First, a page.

Jump to Main Content
Characterisation of Australian apartment electricity demand and its implications for low-carbon cities
- Roberts, Mike B., Haghdadi, Navid, Bruce, Anna, MacGill, Iain
- Energy 2019 v.180 pp. 242-257
- cities, cluster analysis, cost effectiveness, data collection, demography, electricity, emissions, energy efficiency, energy resources, households, issues and policy, planning, residential housing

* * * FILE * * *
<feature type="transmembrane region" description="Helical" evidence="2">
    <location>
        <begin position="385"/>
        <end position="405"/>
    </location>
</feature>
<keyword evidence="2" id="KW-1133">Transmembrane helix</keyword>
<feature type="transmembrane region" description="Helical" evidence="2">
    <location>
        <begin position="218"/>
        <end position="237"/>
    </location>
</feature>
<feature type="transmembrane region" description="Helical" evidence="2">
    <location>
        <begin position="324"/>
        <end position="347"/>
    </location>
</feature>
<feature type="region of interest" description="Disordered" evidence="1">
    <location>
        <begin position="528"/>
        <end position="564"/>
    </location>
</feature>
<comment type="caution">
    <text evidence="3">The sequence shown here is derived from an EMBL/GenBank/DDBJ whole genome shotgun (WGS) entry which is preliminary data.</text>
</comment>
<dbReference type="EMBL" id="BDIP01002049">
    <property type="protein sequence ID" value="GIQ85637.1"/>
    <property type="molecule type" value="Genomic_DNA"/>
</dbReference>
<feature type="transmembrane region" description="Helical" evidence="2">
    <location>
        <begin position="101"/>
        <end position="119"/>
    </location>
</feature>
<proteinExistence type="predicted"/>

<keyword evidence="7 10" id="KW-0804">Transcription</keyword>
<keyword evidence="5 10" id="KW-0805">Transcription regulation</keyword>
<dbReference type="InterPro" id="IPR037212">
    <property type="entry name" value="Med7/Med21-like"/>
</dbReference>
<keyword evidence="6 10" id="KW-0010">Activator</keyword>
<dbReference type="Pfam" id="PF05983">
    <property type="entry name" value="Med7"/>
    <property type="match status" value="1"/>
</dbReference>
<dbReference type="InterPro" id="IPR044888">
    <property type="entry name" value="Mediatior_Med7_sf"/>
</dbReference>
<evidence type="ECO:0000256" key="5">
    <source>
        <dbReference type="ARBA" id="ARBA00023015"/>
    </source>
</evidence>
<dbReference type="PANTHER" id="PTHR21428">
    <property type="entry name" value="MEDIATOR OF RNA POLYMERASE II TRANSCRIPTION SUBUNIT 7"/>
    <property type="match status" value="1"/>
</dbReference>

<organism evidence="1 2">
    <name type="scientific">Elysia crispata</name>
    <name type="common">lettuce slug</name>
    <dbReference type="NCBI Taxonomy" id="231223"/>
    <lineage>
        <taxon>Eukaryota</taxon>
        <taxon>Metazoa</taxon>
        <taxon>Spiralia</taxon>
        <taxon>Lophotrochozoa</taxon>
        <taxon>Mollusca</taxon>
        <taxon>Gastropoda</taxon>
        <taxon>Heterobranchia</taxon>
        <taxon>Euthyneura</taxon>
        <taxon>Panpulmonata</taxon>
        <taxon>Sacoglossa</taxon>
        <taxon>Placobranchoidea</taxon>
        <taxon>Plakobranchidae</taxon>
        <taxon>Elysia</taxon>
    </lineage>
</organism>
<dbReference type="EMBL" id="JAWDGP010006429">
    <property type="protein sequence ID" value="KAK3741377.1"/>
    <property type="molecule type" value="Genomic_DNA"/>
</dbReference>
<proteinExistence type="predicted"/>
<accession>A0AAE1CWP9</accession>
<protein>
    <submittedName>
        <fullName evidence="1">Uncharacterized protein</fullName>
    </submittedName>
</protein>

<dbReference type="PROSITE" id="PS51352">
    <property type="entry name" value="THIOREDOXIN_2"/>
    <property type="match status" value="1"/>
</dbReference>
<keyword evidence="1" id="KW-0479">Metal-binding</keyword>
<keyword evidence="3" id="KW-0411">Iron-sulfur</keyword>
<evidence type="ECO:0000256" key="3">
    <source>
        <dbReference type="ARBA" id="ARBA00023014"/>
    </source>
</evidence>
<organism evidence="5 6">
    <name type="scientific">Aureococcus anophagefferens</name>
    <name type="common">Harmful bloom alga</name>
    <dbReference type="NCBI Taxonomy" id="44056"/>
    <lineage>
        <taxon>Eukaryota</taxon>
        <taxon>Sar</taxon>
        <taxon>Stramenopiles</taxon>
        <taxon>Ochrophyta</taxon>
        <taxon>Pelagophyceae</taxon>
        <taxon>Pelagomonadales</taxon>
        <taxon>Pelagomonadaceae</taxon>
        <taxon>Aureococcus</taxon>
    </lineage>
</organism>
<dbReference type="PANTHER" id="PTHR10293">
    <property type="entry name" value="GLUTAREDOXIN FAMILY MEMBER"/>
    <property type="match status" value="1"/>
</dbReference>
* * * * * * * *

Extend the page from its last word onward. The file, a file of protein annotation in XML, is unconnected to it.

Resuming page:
- Understanding of residential electricity demand has application in efficient building design, network planning and broader policy and regulation, as well as in planning the deployment of energy efficiency technologies and distributed energy resources with potential emissions reduction benefits and societal and household cost savings. Very few studies have explored the specific demand characteristics of apartments, which house a growing proportion of the global urban population.We present a study of apartment electricity loads, using a dataset containing a year of half-hourly electricity data for 6,000 Australian households, to examine the relationship between dwelling type, demographic characteristics and load profile. The focus on apartments, combined with the size of the data set, and the representative seasonal load profiles obtained through clustering full annual profiles, is unique in the literature. We find that median per-occupant household electricity use is 21% lower for apartments than for houses and that, on average, apartments have lower load factor and higher daily load variability, and show greater diversity in their daily peak times, resulting in a lower coincidence factor for aggregations of apartment loads. Using cluster analysis and classification, we also show the impact of dwelling type on the shape of household electricity load profiles.